WHAT ARE THE TIME LIMITS FOR LEGAL PROCEEDINGS?
You can start legal action regarding your claim 60 days after proof of claim has been given and up to 1 year from the time proof of claim is required.
Thompson argued that the time limitation in the policy was “permissive not mandatory” because of the word “can”. Thompson attempted to distinguish Thornton by arguing the policy in Thornton had read “cannot start any legal action…more than 3 years after the time proof of claim is required”.
Justice Campbell held that accepting Thompson’s interpretation would render the provision meaningless, and her argument ignored the words “TIME LIMITS” and “up to”. He concluded the policy’s limitation period was clear, it had been missed, and dismissed Thompson’s claim.
The limitation period will depend on the specific language of the policy. The case does not decide whether there is a rolling limitation for Section B claims or whether in fact a Nova Scotia Court will accept the concept of rolling limitation periods in disability policies but does clarify when there will not be a rolling limitation.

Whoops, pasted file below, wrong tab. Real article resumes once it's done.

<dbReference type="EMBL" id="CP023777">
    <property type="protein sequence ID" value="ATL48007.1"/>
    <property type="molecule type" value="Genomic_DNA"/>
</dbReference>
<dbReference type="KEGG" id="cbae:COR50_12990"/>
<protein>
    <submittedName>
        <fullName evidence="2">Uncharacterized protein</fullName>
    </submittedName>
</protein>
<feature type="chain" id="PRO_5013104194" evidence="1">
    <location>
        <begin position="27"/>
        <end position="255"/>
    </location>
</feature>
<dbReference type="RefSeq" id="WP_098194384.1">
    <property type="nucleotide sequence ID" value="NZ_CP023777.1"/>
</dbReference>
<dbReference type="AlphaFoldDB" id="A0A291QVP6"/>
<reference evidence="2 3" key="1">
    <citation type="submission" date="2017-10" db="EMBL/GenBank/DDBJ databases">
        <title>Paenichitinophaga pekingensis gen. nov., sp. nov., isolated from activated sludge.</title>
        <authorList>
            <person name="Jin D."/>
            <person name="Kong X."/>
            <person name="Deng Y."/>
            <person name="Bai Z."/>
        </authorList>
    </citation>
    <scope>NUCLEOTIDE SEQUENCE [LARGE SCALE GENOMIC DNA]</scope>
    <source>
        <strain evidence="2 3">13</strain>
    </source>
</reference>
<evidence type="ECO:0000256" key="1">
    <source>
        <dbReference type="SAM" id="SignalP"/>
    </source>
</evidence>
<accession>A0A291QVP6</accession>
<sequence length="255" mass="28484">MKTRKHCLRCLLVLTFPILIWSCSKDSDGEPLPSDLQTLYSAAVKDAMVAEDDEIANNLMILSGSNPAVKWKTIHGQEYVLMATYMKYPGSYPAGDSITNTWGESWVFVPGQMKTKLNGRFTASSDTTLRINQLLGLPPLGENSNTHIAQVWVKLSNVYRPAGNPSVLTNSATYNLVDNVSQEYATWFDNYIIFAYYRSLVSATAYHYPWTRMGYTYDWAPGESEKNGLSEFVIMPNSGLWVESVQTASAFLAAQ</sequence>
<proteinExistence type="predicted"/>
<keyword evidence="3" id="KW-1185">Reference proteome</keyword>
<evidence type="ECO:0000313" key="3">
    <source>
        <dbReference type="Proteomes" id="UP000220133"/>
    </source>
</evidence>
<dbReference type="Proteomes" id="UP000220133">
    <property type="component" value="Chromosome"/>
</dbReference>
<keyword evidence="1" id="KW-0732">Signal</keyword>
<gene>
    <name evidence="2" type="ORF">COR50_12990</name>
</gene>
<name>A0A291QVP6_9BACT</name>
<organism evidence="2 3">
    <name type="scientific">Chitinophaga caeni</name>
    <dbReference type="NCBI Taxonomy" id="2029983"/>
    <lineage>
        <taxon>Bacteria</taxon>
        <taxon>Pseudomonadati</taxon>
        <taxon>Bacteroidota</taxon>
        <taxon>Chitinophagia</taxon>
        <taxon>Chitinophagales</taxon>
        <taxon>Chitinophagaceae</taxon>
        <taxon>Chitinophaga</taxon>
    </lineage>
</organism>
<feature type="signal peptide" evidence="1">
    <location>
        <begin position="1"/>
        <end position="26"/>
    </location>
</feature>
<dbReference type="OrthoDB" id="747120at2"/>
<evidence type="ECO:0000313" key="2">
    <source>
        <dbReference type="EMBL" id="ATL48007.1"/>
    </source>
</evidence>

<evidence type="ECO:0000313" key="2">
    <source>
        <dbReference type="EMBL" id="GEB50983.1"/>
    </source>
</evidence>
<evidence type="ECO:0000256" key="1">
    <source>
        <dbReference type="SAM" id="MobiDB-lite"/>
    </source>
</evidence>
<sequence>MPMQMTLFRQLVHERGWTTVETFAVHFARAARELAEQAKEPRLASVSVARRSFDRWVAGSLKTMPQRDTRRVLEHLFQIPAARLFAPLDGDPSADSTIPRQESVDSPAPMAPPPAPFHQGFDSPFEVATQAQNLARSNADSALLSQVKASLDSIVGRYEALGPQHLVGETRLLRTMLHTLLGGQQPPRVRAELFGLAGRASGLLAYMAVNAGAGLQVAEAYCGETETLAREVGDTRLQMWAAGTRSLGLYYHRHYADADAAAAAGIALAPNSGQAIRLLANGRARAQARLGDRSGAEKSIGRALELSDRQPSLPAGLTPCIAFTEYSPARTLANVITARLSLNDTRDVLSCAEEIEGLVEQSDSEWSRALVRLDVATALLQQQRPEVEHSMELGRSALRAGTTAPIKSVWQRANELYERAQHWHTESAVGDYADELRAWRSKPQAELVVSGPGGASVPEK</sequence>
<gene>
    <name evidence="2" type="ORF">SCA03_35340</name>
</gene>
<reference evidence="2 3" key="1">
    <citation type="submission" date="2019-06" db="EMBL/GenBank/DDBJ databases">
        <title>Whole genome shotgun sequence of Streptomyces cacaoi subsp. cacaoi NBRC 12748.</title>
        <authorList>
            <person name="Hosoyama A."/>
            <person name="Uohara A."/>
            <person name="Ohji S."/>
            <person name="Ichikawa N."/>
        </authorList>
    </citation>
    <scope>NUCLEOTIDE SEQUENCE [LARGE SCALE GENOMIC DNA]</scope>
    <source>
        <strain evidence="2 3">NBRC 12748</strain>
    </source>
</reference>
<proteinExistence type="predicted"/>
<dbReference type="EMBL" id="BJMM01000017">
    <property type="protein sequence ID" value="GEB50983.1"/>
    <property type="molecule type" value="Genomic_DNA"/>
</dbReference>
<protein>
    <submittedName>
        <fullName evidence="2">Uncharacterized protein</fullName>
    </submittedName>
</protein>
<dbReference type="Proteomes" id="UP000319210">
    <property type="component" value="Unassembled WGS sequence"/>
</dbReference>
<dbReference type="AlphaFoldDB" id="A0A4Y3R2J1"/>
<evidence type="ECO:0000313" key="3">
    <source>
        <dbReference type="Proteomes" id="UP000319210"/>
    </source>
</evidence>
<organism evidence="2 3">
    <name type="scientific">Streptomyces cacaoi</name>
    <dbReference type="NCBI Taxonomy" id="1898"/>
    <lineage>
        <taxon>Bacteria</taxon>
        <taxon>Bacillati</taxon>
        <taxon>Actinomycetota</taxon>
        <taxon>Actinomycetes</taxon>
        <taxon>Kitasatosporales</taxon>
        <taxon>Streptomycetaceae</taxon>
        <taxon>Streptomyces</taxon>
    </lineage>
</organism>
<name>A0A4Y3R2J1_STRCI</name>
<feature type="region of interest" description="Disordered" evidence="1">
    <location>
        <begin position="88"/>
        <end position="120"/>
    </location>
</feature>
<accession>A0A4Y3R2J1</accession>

Some policies which provide for periodic payments may be interpreted to create a rolling limitation period, which starts anew each month that the benefit allegedly payable is not paid. Other policies define the limitation period with reference to a defined date, which does not recur every month, and, therefore, do not create a rolling limitation period.
In order to trigger the limitation period for such policies, the insurer must clearly and unequivocally deny benefits to the insured. Finally, a review of the limitations language in your policies may be necessary to ensure it is understandable and a defined date is calculable.
The content of this article is intended to provide a general guide to the subject matter. Specialist advice should be sought about your specific circumstances.
Article by Patricia Mitchell, Tyana R. Caplan and Michelle Chai